Quaternary Coral Reef Systems book cover

Quaternary Coral Reef Systems

History, development processes and controlling factors

This book presents both state-of-the art knowledge from Recent coral reefs (1.8 million to a few centuries old) gained since the eighties, and introduces geologists, oceanographers and environmentalists to sedimentological and paleoecological studies of an ecosystem encompassing some of the world's richest biodiversity. Scleractinian reefs first appeared about 300 million years ago. Today coral reef systems provide some of the most sensitive gauges of environmental change, expressing the complex interplay of chemical, physical, geological and biological factors.
The topics covered will include the evolutionary history of reef systems and some of the main reef builders since the Cenozoic, the effects of biological and environmental forces on the zonation of reef systems and the distribution of reef organisms and on reef community dynamics through time, changes in the geometry, anatomy and stratigraphy of reef bodies and systems in relation to changes in sea level and tectonics, the distribution patterns of sedimentary (framework or detrital) facies in relation to those of biological communities, the modes and rates of reef accretion (progradation, aggradation versus backstepping; coral growth versus reef growth), the hydrodynamic forces controlling water circulation through reef structures and their relationship to early diagenetic processes, the major diagenetic processes affecting reef bodies through time (replacement and diddolution, dolomitization, phosphatogenesis), and the record of climate change by both individual coral colonies and reef systems over the Quaternary.


Audience
researchers on marine geology, sedimentology, biology and marine environments

Hardbound, 550 Pages

Published: August 2009

Imprint: Elsevier

ISBN: 978-0-444-53247-3

Contents

  • CONTENTS

    PREFACE

    CHAPTER 1. INTRODUCTION : QUATERNARY CORAL REEFS IN TIME AND SPACE.

    1.1.The Reef Phenomenon : definitions and history of discovery and research.

    1.2. Types of Coral Reefs.

    1.2.1. Fringing Reefs.

    1.2.2. Barrier Reefs.

    1.2.3. Atolls.

    1.2.4. Bank Reefs.

    1.3.Geographical distribution of corals and coral reefs

    1.4.Modern tropical climate modes.

    1.5.Quaternary time-scales.

    1.6. Trends in the Quaternary climate dynamics.

    1.7.Establishing the Chronology of Quaternary Coral Reefs.

    1.7.1.Oxygen stable isotopes.

    1.7.2.Uranium-series dating.

    1.7.3. Radiocarbon dating.

    1.7.4. Aminostratigraphy.

    1.7.5.Electron Spin Resonance.

    1.7.6. Magnetostratigraphy.

    1.7.7. Strontium Ratios.

    1.7.8. Other dating methods.

    1.8. Methods of obtaining data.

    1.8.1. Surface observations.

    1.8.2. Pleistocene and Recent reef structures.

     

    CHAPTER 2 : PALEOBIOGEOGRAPHY: EVALUATION OF THE INHERITANCE FROM THE TERTIARY.

    2.1. Introduction.

    2.2. Development patterns of Tertiary coral reefs.

    2.2.1. From the end-Cretaceous extinction to the Cenozoic recovery.

    Extinction patterns.

    Recovery patterns

    2.2.2. Coral and reef diversification in time and space 

    Mechanisms of diversification

    History of coral reef evolution

    2.3. Temporal and spatial variations in coral and calcareous algal diversification.

    2.3.1 Reef-building corals.

    The Western Atlantic-Caribbean Province

    The Eastern Pacific

    The Eastern Atlantic

    The Indo-west Pacific Province

    Inter-regional comparison

    2.3.2. Case study: the historical biogeography of the genus Acropora

    2.3.3. Coralline red algae.

    2.3.4. Green alga Halimeda

    2.4. Conclusions.

     

    CHAPTER 3 : STRUCTURE, ZONATION AND DYNAMIC PATTERNS OF CORAL REEF COMMUNITIES.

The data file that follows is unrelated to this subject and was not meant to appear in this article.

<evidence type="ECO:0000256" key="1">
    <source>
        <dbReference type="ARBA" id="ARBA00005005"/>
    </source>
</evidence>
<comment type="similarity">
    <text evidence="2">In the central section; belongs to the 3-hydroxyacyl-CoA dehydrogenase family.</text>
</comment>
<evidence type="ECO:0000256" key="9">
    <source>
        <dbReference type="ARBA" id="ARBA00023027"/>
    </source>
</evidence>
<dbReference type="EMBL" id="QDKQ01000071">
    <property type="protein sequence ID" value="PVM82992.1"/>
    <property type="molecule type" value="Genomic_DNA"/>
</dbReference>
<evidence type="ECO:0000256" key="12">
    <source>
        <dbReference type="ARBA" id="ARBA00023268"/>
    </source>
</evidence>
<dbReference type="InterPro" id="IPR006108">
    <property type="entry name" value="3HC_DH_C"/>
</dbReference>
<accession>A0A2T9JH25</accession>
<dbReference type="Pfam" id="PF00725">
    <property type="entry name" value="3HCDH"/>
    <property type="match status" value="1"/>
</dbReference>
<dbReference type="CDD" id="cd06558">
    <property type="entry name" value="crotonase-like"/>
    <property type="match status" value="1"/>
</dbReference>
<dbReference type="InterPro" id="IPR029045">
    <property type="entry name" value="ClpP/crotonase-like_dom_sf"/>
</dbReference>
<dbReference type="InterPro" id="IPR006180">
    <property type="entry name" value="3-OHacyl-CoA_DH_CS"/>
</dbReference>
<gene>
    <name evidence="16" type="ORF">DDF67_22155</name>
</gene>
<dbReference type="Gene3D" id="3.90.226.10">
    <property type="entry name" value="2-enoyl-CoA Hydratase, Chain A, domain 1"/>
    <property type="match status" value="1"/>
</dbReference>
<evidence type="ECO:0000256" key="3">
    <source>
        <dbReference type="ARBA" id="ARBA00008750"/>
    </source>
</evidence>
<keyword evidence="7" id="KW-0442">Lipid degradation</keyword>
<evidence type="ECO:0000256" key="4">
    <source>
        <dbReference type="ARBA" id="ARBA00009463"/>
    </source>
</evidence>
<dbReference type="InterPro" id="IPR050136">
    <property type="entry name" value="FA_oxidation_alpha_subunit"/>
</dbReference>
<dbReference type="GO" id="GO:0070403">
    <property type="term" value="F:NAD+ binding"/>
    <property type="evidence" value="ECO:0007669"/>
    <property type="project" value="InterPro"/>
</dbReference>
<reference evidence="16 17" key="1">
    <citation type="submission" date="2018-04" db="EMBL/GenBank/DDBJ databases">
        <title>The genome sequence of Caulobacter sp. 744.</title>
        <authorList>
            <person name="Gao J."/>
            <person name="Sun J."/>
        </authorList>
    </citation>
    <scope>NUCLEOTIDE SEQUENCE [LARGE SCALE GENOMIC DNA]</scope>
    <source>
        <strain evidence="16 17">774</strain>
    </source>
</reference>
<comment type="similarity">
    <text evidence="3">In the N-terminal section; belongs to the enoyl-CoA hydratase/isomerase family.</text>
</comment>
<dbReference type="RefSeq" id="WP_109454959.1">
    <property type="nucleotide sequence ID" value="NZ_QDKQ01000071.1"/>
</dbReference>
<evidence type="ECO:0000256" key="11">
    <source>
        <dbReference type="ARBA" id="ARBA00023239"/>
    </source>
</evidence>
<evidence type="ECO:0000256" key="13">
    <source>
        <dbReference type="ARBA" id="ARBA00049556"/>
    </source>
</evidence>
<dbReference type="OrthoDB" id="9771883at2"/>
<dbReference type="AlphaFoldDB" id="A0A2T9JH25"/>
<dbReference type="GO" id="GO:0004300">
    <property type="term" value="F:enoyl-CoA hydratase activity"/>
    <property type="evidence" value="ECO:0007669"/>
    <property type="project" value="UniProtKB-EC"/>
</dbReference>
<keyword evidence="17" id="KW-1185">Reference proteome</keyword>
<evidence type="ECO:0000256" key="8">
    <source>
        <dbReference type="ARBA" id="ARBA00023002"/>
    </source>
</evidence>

3.1. Introduction.

    3.2. Structure and zonation of modern coral reef communities.

    3.2.1. The Western Atlantic-Caribbean Province.

    3.2.2. The Indo-Pacific Province.

    3.3. Structure and zonation of Quaternary coral reef communities.

    3.3.1. The Western Atlantic-Caribbean Province.

    The Pleistocene.

    The latest Pleistocene to Holocene.

    The Recent past.

    3.3.2. The Indo-Pacific Province.

    The Pleistocene.

    The latest Pleistocene to Holocene.

    The Recent past.

    3.4. Dynamic patterns of coral reef communities.

    3.4.1. Reef-community stability.

    3.4.2. Reef-community variability.

    3.4.3. Reef-community stability versus variability : the time-scale question.

    3.5. Conclusions

     

    CHAPTER 4: CONTROLS ON THE DEVELOPMENT, DISTRIBUTION AND PRESERVATION OF REEFS.

    4.1. Introduction.

    4.2. Controls on reef development and distribution.

    4.2.1. Biotic controls: the role of recruitment, species saturation, competition, predation, symbiosis and disease.

    4.2.2. Abiotic controls: the role of physical and chemical disturbances

    Substrate availability and refuges.

    Antecedent topography.

    Tectonics

    Dust input

    Atmospheric CO2 and aragonite saturation

    Sea level.

    4.3. Controls on reef community preservation: the taphonomic approach.

    4. 3.1. The distribution of taphonomic signatures.

    Identification of reef subenvironments

    Identification of short-term depositional events.

    4.3.2. The taphonomic features as criteria for identifying reef sub-environment and depositional events.

    The modern and Holocene record.

    The Pleistocene record.

    4.3.3. Taphonomic controls on modern and fossil reef communities.

    Coral communities

    Molluscan communities.

    Foraminiferal assemblages.

    Echinodermal assemblages.4.4. Conclusions.

     

    CHAPTER 5. PATTERNS OF CARBONATE PRODUCTION AND DEPOSITION ON REEFS.

    5.2. Patterns of reef carbonate production

    5.2.1. Growth and Production rates of reef dwellers.

    Corals.

    Coralline algae.

    Rhodoliths.

    Halimeda.

    Molluscs.

    Benthic foraminifera.

    Calcareous epibionts.

    Bioeroders.

    5.2.2. Carbonate production at the scale of single reef systems.

    5.3. Patterns of reef carbonate deposition

    5.3.1. Nature and distribution of components in surficial sediments.

    Corals.

    Coralline algae

    Green algae Halimeda

    Molluscs.

    Foraminifera.

    Other skeletal components.

    Non-skeletal and compound carbonate grains.

    Unlithified carbonate mud.

    Mixed carbonate-siliciclastic sediments.

    Free-living nodules.

    Microbialites.

    5.3.2. Classification of sediment types.

    Carbonate rudstone-dominated types.

    Carbonate grainstone/packstone-dominated types.

    Carbonate wackestone/mudstone-dominated sediments

    Mixed carbonate-siliciclastic sediments.

    5.3.3. Temporal and spatial shifts in skeletal sediment composition.

    5.3.4. Depositional rates of reef carbonate piles.

    Reef-tract, framework-dominated piles.

    Reef-tract, detritus-dominated piles.